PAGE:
NTA Proves Effectiveness Of Regional Association

By Jeff Griffin, Senior Editor | September 2009 Vol. 64 No. 9
Danielle Martin, winner of the 2008 Founders Award with 2009 president Ralph Edwards (left) and previous president Bruce Hubbard

How to Get Started
The NTA is one of only two independent local associations in the trenchless utility construction industry – the other is the Ohio HDD Association. Plans have been discussed and efforts made to start organizations in other areas, but without success. What does it take to start a successful state or regional trenchless association.

"First, assemble a core group of people willing to establish a good foundation for the organization," advises Ralph Edwards, current NTA president. "Approve a mission statement and develop a plan to follow to success. Early challenges may be where to hold regular meetings and topics for each meeting. We found that once people realize that the association is about education and promoting the trenchless industry, they became very positive. Member dues pay costs of operating the association. Suppliers also may contribute many items needed for meetings."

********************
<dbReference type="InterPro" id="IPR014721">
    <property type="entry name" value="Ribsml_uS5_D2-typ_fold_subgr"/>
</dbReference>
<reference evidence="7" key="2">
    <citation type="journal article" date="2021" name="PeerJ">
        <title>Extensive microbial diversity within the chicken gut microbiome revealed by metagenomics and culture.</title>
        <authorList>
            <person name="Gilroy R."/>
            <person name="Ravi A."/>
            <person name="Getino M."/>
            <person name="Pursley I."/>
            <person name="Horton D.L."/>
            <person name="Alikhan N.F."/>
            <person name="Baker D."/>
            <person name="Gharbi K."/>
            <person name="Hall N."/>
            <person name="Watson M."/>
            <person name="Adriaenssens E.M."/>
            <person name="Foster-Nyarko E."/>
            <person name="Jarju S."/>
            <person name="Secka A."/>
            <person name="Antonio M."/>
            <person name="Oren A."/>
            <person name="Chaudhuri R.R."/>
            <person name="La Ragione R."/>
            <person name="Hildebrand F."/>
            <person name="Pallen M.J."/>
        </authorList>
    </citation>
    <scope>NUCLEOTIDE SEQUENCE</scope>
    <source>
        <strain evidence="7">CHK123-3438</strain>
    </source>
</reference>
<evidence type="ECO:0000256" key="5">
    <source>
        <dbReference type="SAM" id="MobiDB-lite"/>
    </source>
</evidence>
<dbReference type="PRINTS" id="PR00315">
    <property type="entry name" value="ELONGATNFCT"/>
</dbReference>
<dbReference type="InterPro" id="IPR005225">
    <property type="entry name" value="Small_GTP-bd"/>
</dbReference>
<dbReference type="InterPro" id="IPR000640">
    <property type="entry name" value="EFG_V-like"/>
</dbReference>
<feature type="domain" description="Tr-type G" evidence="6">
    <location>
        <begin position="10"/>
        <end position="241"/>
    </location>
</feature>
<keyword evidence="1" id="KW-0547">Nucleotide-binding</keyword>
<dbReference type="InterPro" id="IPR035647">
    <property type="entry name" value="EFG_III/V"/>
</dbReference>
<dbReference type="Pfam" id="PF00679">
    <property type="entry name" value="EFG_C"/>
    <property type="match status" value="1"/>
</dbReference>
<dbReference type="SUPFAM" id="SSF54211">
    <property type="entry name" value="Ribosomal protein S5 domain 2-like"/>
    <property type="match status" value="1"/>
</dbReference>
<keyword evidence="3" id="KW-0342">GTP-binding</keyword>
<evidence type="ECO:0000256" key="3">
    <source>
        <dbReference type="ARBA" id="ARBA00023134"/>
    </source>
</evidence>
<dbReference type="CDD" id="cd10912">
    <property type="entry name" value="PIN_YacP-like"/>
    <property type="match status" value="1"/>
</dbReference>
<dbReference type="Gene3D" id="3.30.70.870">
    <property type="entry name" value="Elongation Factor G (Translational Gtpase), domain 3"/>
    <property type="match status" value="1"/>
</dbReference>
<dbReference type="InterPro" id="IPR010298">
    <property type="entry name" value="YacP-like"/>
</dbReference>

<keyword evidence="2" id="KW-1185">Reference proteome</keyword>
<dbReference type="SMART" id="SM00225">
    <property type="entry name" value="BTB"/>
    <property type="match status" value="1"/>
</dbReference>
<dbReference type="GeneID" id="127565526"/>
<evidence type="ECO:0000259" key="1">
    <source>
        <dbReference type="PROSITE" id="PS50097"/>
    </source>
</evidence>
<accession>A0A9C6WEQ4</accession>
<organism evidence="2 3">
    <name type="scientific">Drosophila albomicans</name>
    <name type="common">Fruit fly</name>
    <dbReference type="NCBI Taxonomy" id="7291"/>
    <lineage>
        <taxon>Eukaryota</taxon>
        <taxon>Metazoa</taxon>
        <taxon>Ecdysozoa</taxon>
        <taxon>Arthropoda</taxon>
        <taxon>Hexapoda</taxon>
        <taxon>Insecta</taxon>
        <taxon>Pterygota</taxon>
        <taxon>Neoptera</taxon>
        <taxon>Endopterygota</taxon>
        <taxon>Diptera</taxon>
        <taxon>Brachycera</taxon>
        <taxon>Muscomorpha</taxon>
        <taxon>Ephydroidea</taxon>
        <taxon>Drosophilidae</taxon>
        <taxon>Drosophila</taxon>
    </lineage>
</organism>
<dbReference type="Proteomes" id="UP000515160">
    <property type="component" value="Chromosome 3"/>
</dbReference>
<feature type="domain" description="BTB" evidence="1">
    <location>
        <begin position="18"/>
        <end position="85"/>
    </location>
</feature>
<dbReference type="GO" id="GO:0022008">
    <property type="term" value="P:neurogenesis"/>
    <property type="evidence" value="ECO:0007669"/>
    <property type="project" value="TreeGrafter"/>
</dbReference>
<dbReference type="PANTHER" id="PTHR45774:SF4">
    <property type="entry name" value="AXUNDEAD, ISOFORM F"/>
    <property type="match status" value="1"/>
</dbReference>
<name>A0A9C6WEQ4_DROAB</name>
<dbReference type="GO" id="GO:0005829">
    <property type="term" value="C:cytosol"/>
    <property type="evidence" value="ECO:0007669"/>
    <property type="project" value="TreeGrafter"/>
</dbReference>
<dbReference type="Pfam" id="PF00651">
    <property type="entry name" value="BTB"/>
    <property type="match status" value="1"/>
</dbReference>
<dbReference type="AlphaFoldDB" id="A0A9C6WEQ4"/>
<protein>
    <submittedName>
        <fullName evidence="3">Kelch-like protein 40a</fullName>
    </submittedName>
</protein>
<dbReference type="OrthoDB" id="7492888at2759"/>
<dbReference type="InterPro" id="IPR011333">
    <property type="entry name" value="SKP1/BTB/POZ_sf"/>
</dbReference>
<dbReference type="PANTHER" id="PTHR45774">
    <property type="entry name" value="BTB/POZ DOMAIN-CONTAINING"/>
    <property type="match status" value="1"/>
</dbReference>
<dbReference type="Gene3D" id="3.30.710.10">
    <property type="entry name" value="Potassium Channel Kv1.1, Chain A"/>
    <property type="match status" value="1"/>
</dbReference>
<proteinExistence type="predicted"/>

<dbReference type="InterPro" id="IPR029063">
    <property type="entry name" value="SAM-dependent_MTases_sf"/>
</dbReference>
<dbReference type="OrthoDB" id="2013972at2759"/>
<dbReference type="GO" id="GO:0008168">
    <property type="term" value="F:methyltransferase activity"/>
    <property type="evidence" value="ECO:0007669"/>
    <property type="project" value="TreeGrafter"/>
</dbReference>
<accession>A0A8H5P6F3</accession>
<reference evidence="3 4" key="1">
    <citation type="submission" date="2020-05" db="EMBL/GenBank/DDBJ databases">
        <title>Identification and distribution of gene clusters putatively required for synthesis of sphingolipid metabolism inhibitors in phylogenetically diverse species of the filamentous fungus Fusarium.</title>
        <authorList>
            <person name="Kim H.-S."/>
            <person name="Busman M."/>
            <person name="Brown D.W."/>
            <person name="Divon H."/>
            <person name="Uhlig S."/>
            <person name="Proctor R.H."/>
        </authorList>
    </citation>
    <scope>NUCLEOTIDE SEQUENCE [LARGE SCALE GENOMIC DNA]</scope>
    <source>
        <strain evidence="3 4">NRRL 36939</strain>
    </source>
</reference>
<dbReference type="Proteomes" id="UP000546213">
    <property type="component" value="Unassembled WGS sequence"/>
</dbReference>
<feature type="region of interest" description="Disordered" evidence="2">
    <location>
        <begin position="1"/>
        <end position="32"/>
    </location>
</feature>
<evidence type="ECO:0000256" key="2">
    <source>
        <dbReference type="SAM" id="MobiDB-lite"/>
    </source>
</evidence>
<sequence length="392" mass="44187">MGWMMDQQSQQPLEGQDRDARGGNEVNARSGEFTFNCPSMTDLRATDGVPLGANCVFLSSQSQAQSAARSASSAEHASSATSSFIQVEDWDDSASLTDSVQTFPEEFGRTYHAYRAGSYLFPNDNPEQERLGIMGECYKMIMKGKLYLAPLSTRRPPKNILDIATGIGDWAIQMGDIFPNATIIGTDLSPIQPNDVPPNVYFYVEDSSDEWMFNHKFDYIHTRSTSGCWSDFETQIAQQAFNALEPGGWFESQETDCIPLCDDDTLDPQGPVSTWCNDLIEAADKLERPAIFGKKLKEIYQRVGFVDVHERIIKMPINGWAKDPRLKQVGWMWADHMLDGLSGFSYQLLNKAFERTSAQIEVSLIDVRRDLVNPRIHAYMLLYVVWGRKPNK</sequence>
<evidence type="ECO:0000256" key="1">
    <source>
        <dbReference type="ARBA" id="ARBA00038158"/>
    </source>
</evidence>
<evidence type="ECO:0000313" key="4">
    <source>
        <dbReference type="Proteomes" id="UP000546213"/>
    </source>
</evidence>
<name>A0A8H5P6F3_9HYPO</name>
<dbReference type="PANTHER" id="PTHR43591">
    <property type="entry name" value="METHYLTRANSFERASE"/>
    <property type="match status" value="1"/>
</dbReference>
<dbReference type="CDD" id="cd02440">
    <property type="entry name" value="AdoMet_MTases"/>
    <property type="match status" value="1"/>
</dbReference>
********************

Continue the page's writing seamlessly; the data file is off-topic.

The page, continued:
Seek guidance early in the planning stage, suggests Danielle Martin, Henniker Directional Drilling.

"Do not reinvent the wheel," she says. "There are those of us who have done it before. Learn from our success and mistakes and reach out to the others in your area. You will be surprised at what you are missing if you do not collectively put your efforts together – not to mention the friendships that develop. If you are unclear how to share effectively without giving away your competitive edge we can tell you it is a fear not worth having. Be open and have boundaries for yourself. Everyone has the same issues and concerns. The collective think tank is very powerful and beneficial to the group as a whole. Different styles, personalities and experiences have contributed greatly to the benefit of our members."

Those considering establishing a local association must begin with a group of dedicated individuals with support from their companies and those who own them, advises Matt Timberlake, Ted Berry Co.

And be prepared to balance your "day" job with association duties, he adds.

"While we are all trying to run businesses and crews," says Timberlake, “it is often hard to allocate time between your company and the association. You will need not only the support of the company you work for, but equally as important, that of your family."